Photo by Kyle Dean Reinford
Hospitality emerged in 2012 with a fully-formed, immediately likeable sound. The trio spent years kicking around the underground in New York, honing their style into something airy-yet-propulsive, perfectly characterized by the single “Friends of Friends” off their self-titled debut. On the strength of that album, they were suddenly thrust into the spotlight, leading to a lengthy tour that took them out of their Brooklyn comfort zone.
As to be expected, the added scrutiny (and miles) have now seeped into Hospitality’s crystalline sound. Their new album is simply titled Trouble, and frontwoman Amber Papini concedes that “most of the songs [on Trouble] are about everyday environments that arouse anxiety or unease.” The band workshopped the songs in daily morning practice sessions, bearing down on the musical core before adding any bells and whistles. Part of what makes Hospitality so compelling is their simple sound, but on Trouble, the group includes synthesizers and drum machines into the mix. It’s not some over-the-top ploy, though–the adornments are used for color instead.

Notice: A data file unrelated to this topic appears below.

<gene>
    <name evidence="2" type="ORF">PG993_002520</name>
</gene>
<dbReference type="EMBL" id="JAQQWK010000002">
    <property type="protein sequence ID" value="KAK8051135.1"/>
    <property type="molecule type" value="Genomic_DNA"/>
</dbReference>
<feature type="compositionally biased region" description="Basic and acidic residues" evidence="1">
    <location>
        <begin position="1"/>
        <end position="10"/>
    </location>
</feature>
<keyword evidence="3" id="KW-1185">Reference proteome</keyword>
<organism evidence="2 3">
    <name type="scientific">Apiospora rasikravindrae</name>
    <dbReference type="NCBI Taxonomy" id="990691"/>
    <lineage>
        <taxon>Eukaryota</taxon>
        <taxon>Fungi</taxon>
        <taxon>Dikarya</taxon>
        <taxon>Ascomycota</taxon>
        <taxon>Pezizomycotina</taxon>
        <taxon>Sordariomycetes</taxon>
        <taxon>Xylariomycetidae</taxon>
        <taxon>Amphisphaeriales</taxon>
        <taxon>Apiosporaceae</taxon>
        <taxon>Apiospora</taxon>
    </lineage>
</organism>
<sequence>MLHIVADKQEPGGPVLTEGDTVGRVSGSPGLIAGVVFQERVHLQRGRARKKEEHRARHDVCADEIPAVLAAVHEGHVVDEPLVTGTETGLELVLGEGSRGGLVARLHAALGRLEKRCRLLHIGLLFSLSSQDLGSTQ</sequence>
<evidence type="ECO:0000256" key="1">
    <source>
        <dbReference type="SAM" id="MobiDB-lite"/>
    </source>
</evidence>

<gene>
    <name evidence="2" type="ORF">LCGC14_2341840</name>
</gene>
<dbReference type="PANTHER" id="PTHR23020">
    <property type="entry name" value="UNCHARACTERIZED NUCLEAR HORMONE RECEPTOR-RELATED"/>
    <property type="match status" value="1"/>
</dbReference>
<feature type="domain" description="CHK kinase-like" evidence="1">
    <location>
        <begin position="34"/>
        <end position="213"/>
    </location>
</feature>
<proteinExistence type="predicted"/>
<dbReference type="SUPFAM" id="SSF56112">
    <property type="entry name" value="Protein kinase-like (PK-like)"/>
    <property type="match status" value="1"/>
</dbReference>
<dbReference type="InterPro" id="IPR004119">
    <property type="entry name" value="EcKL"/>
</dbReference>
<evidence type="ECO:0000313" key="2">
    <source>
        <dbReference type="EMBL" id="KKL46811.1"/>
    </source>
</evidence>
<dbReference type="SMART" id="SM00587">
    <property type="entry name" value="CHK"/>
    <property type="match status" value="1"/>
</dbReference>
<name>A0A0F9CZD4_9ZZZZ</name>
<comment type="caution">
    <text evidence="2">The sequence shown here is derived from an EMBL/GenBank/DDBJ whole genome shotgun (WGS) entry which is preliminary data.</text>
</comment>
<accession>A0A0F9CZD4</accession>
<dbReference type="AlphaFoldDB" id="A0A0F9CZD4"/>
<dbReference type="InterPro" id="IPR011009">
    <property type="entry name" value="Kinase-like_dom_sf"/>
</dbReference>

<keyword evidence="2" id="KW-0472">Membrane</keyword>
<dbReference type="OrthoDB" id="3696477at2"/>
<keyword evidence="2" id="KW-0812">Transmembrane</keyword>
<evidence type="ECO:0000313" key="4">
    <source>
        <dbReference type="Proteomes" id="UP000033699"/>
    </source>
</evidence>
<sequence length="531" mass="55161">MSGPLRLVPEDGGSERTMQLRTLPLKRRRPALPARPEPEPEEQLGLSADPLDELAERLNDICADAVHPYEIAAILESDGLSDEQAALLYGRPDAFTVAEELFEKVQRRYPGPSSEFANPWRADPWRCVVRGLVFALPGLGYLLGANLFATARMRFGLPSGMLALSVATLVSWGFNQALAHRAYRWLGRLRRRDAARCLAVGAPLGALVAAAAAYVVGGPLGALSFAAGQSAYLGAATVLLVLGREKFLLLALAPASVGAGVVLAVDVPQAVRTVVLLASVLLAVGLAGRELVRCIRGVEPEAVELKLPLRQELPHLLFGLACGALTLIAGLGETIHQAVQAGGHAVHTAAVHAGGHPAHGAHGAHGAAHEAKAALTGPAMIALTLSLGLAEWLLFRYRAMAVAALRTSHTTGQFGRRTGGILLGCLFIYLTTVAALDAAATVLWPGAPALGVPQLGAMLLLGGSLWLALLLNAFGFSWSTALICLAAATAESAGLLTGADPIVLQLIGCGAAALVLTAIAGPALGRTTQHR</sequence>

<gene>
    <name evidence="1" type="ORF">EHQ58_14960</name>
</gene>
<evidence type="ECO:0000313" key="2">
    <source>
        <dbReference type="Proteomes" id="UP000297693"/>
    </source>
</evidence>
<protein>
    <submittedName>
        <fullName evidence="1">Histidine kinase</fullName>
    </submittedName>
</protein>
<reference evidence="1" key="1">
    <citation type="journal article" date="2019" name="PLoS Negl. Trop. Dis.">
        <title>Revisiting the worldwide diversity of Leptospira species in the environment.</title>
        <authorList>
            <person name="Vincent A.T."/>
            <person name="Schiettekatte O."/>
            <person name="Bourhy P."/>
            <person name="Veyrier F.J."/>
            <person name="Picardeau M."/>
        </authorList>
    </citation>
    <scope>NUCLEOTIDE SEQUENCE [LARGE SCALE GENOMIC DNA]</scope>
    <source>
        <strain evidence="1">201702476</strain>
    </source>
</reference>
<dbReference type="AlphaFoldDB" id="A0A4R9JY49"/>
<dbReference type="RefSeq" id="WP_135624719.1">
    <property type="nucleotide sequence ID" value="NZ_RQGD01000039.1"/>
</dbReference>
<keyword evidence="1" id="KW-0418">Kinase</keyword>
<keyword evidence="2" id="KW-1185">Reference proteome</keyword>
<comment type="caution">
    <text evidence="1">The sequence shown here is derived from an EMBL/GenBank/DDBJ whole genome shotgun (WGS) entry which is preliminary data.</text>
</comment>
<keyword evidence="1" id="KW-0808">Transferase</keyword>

The tension–between past and future, minimalism and maximalism–tugs at the corners of Trouble. Album standout “I Miss Your Bones” unfolds almost like a musical suite, stuttering its opening before cycling through hook after hook. The sweetness is undercut by a minor-key instrumental detour and the hazy chorus. The title could be taken at face value, or it could hint at skeletons in the closet. Whatever the case may be, it adds up to memorable journey from a young band continuing to find its way through the world.